All through the year, the Church family celebrates the life, death, and resurrection of Jesus. We also celebrate feasts and saints. St Scholastica’s pupils, parents, and staff enjoy a school journey through the Church’s year. Our entrance, hall, corridor, and classroom displays reflect the…
All through the year, the Church family celebrates the life, death, and resurrection of Jesus. We also celebrate feasts and saints. St Scholastica’s pupils, parents, and staff enjoy a school journey through the Church’s year.
Our entrance, hall, corridor, and classroom displays reflect the time of year in the Church’s calendar.
In Ordinary times we use green to represent life and growth. We continue to live each day in the presence of our Lord and follow St Scholastica’s model to worship God and do our best.
All children take home their own rosary bags to pray the rosary at home with their families. Each class prays the joyful, luminous, sorrowful, and glorious mysteries of the rosary throughout October. We remember we can ask Mary to pray for us.
November – The Month of Remembrance – including the celebration of ‘All Souls’
St Scholastica’s attend mass at our parish Church for All Souls Day and we remember those who sacrificed their lives during the war by taking a moment of silence. We remember that Jesus also sacrificed His life for us and that through Him we have eternal life.
THE SEASON OF ADVENT
Begins four Sundays before Christmas and ends on December 24.
Advent has a twofold character. It is the season to prepare for Christmas when Christ’s first coming is remembered, and it is the season when that remembrance directs the mind and heart to await Christ’s Second Coming at the end of time. For these two reasons, the season of Advent is a period for devout and joyful expectation.
We use purple to symbolise waiting and importance.
THE SEASON OF CHRISTMAS
Begins on Christmas day and ends on the Feast of the Baptism of the Lord
Christmas is a season, not a day. This is difficult to realise since the world wants to ‘get back to normal’ long before we have arrived at the last day of Christmas: the Feast of the Baptism of the Lord. It is a season of true joy when we celebrate that ‘God-is-with-us’ – Emmanuel! The colour and vibrancy of our Christmas celebrations should inform a very deep part of ourselves that something has happened, that Christ is born, and the world will never be the same again. The Word was made flesh and lived among us. (John 1:14)
We use white and gold to symbolise true joy and triumph.
We come together to learn more about our patron saint. We showcase our gifts at St Scholastica’s Got Talent.
Begins on Ash Wednesday and ends on Holy Thursday in the evening – approximately 6 weeks.
In the Christian Year, Lent precedes and prepares for Easter. It is a penitential season and a time of spiritual growth and a time for discerning and doing good. Traditionally we give more time to prayer, fasting and almsgiving (money given to the ‘poor’ or good causes). This helps us to say ‘Yes’ to God’s will and ‘No’ to our selfish ways in order to become better followers of Jesus. The season begins by recalling the 40 days Jesus fasted in the desert and prepared to proclaim the Good News. In the Northern Hemisphere, Lent begins in winter. But when the 40 days are over, we know that the warmth and new life of spring are surely coming.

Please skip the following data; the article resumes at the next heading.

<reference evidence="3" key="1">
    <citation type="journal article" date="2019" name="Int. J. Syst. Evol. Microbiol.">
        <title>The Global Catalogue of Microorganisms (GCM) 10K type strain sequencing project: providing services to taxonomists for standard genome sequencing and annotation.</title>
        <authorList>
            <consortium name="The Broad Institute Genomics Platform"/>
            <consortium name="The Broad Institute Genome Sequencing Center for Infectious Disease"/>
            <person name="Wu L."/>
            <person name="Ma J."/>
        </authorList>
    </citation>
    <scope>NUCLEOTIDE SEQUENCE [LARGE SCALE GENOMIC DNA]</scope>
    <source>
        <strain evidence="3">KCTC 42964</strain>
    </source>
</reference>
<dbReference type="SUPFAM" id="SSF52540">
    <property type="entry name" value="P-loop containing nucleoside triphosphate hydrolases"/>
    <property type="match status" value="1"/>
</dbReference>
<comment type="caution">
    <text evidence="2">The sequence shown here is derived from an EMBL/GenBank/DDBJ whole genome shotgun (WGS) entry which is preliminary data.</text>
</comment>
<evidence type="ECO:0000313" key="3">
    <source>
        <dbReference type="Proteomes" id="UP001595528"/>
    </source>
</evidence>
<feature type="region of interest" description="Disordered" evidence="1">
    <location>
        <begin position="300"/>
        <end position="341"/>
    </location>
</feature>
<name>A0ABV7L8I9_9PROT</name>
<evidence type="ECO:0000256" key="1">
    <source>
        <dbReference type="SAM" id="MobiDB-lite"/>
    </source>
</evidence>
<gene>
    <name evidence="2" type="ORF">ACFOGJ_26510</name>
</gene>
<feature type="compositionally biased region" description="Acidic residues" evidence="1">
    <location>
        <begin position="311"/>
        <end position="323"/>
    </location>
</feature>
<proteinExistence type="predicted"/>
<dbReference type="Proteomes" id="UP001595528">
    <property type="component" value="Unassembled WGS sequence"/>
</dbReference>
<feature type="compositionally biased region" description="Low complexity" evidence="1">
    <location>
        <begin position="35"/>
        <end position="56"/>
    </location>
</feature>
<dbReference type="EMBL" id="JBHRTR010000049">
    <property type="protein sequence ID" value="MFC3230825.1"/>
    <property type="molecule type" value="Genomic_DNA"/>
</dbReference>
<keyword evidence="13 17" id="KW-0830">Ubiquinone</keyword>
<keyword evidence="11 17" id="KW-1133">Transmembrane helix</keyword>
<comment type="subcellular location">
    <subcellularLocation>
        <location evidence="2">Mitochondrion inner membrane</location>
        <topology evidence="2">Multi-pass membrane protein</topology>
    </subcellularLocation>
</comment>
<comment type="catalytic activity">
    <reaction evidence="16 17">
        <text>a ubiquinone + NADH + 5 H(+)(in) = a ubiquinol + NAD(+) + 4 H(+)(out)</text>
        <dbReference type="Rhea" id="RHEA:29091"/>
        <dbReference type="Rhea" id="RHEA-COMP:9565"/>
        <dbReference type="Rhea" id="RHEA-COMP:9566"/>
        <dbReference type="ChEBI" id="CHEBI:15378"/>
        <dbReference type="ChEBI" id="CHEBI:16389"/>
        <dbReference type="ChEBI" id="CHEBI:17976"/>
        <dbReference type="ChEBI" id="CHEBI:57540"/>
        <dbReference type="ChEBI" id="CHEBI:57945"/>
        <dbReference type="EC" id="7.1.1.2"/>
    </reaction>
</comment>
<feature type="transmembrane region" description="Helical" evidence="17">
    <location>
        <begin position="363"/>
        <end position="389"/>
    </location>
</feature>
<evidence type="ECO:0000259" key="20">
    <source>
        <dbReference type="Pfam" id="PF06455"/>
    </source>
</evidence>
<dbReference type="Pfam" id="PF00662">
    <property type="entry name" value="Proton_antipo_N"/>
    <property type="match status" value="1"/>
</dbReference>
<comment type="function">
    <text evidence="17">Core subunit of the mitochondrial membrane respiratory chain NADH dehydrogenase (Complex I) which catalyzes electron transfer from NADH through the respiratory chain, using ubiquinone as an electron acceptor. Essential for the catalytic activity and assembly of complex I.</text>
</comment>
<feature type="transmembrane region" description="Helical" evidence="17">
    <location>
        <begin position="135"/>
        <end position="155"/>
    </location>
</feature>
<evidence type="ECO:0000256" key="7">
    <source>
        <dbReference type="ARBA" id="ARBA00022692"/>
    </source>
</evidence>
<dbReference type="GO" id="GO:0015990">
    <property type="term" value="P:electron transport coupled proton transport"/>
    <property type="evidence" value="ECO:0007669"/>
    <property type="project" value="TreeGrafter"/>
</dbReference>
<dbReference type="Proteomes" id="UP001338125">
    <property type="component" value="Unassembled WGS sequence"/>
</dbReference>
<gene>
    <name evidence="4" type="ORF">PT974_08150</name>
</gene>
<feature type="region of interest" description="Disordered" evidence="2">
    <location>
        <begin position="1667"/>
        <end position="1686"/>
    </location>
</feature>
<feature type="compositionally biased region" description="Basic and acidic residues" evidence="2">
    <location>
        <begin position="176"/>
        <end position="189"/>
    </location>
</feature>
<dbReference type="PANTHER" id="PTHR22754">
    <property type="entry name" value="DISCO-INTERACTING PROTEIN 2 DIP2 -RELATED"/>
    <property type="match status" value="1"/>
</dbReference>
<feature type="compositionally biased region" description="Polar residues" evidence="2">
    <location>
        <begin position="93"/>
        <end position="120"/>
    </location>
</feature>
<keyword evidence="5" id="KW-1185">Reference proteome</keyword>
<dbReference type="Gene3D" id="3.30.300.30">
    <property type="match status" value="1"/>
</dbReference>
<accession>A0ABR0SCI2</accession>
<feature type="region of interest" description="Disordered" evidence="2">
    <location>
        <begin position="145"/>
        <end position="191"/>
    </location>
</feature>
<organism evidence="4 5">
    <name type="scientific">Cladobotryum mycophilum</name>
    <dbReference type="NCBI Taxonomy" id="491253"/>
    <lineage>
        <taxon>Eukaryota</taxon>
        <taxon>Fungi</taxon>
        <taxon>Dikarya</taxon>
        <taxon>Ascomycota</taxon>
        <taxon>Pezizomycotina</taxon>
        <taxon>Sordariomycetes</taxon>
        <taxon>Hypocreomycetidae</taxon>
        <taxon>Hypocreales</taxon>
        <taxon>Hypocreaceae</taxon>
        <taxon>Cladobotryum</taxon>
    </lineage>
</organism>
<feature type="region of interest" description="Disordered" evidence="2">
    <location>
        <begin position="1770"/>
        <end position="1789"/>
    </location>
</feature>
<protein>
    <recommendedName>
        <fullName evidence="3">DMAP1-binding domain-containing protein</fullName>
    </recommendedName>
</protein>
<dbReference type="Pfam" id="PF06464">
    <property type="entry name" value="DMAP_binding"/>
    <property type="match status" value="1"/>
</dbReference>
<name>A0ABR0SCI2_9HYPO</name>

We use purple to symbolise penance.
For the Church, Holy Week is the ‘greatest week’ during which the suffering, death and resurrection of Jesus is remembered in special celebrations.
On PASSION SUNDAY which is sometimes called PALM SUNDAY
(because we bless palms and we hear the reading of the passion of Jesus), Christians celebrate Jesus’ entrance into Jerusalem to face his suffering and death.
50 days (7 weeks) after Easter Sunday.
Pentecost is a Greek word meaning fiftieth. The Jewish ‘feast of weeks’ was held fifty days after the beginning of the grain harvest. It was a thanksgiving feast to celebrate the end of the harvest and to commemorate the day God gave the Law to Moses on Mount Sinai. Je
sus made it clear to his disciples that it was important that they carry on his mission after he was gone. He promised he would give them the strength of his Spirit to do this. At Pentecost, the Church celebrates the fulfillment of Jesus’ promise that the Holy Spirit will guide and help his disciples to understand all that he has taught them. It is sometimes called the ‘birthday’ of the Church.
We use red because it symbolises royalty, fire, and martyrdom.
Mary the Mother of God has a special place in the Church’s seasons and feasts. For the Church, May is the month of Mary and in October Catholics are encouraged to pray the Rosary. There are also special feasts throughout the year and many local traditions and celebrations throughout the world.
We attend mass at our parish church.